In new book, financial planner divulges his secrets
May 1, 2015
The publicity work had begun to wind down, and Carl Richards eased into a chair in his sun-filtered office overlooking a steep hiking trail. He took a breath.
His recent months have been filled with 13-hour days, spent on the phone talking about his latest book, "The One-Page Financial Plan." Richards, a financial planner who first earned widespread recognition for his weekly "Sketch Guy" column in The New York Times, has been interviewed by radio stations all over the country. There have been times a 20-minute break to grab food was a luxury.
It was something he’d never wanted to do again.
The first book Richards wrote, "The Behavior Gap," about the difference between what people do with money and what they should do, was a hit when he released it in 2012. But the publicity tour that followed was exhausting. It made the actual act of writing the book seem like the easy part. Never again, he told himself.
"But almost within a week," said Richards, a Park City resident, "I heard this little voice bugging me about another idea. I was like, ‘No, shut up. I don’t want to do it.’"
The idea was to take 15 years of working with clients as a financial planner and put it into a simple, accessible form. The voice kept him awake at night and tugged at him as he rode his bike through Park City’s trails. Richards eventually gave in. The idea became "The One Page Financial Plan," which was released March 31.
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"I wanted to get as close as possible to peeling the curtain back for people," he said. "I wanted to say, ‘If you’re going to work with an adviser, here’s a great tool to get you primed for that relationship.’ If you’re not going to work with an adviser, I still certainly hope these tools will help you do it yourself."
But writing a book designed to be a simple tool for readers turned out to be complex. Richards began writing what became the book’s final seven chapters but realized he was giving prescriptions without diagnoses. The challenge then became ensuring people could recognize the problem in the first place. That section eventually became the first three chapters.
There was one other factor complicating the writing process, as well. Personal finances are more about the personal than the finance, he says. There are no one-size-fits-all solutions.
"The problem is really complex because normally the answer is: It depends," he said. "The answer depends on your situation."
Roughly a month after the book’s release, Richards is satisfied he successfully navigated those problems. He claims the book accomplishes what it was supposed to.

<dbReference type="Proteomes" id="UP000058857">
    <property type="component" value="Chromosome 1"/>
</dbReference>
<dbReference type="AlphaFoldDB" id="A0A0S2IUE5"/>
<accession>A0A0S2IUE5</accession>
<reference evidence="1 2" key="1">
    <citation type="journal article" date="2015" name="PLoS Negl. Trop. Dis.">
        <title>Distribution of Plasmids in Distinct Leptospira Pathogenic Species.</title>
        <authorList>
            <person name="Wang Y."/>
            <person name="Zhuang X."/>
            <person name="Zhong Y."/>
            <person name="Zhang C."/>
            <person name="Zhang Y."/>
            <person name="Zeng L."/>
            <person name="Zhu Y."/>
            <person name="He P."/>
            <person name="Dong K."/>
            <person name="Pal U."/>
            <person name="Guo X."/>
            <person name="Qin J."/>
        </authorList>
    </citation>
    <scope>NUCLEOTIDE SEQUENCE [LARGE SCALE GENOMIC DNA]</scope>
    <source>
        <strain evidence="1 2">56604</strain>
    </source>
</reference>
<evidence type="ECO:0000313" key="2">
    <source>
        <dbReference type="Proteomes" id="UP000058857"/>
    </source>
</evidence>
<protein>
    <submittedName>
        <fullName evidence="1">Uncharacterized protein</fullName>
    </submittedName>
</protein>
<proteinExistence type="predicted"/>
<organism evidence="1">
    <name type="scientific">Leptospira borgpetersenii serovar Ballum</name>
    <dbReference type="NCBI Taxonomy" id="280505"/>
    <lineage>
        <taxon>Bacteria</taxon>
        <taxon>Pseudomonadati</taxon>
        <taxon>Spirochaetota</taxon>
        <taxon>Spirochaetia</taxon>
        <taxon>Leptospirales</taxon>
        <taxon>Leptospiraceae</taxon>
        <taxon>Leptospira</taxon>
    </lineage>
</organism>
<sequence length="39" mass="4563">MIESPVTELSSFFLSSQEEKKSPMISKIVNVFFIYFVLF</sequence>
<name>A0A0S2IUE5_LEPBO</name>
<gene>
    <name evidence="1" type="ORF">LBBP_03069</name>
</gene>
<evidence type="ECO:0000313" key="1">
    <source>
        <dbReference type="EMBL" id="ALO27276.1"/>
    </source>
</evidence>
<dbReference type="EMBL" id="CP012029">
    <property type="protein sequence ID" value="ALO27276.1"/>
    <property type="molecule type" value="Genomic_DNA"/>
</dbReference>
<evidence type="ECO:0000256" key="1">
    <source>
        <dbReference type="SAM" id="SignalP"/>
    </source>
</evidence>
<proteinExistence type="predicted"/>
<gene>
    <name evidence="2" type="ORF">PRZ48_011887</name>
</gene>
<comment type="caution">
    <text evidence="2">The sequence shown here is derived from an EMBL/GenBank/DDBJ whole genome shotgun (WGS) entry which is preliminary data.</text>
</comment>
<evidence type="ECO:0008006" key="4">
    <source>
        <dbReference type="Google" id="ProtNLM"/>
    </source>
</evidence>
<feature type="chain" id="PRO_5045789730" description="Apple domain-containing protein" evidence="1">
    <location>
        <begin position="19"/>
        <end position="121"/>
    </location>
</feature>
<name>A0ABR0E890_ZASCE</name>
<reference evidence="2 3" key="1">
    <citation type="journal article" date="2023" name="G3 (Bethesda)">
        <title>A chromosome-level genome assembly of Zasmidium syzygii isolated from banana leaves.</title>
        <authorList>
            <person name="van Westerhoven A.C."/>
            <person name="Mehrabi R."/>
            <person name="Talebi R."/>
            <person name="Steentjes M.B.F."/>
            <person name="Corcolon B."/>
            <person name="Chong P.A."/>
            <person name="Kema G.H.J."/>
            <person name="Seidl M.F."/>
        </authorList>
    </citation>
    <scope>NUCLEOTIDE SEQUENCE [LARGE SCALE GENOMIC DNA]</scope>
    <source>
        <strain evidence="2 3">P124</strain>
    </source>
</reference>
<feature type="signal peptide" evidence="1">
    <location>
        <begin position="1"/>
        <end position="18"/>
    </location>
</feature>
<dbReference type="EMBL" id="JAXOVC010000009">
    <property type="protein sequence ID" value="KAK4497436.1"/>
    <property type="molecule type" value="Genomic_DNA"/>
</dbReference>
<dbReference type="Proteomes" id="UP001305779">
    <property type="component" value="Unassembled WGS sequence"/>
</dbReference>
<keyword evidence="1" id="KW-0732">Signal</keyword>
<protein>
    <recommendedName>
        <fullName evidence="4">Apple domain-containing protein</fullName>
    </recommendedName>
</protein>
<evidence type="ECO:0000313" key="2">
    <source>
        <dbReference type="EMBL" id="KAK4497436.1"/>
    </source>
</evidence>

What has surprised Richards is the audience the book has reached. While he labored over ensuring the book included principles and concepts that readers could apply to their own situations, he had a very specific type of reader in mind.
"I was thinking to write it for the kind of people you run into (in Park City) — successful people that are, like, in their 40s and things are starting to get really serious," he said. "But I’ve got a ton of response from people younger than that. And there have also been a lot of older people reading it."
As the publicity work for the book has started to come to a close, a familiar feeling has begun to creep back. The nag of the voice is again pulling at him. This time, the idea is to help people become mindful about their money. He wants to explore the secrets people who never seem to struggle with financial decisions hold.
Again, he is trying to spurn the voice. But already he wonders if he can hold it off.
"The same voice is saying the same thing, and I know exactly what the project is," he said. "I’m trying to find other ways to fill it, like maybe a podcast. I may be able to silence it with that, but I think maybe there’s another book coming."
That Richards is even in the position to be grappling with whether to write another book has taken a run of good fortune, he admits. He never intended to become a financial planner — "I got into the industry quite by mistake," he says — but it has led to two books, the column in The New York Times and an opportunity to travel the world.
While those have been wonderful experiences, he said there’s another, more important reason he remains passionate about his work.
"I’ve stayed in this industry on purpose because of the interesting mix of spreadsheets and calculators and behaviors and emotions," he said. "That mix, I think, is just fascinating. We’ve got analytical stuff and people crying in the same conversation. That’s amazing.
"This is a human condition, this idea of struggling with making sense of financial planning. It’s an anxiety that we all share. It’s the one common thing I’ve seen all over the world these last four or five years."
For more information on "The One-Page Financial Plan," or to access a free chapter of the book, visit Richards’ website, behaviorgap.com.
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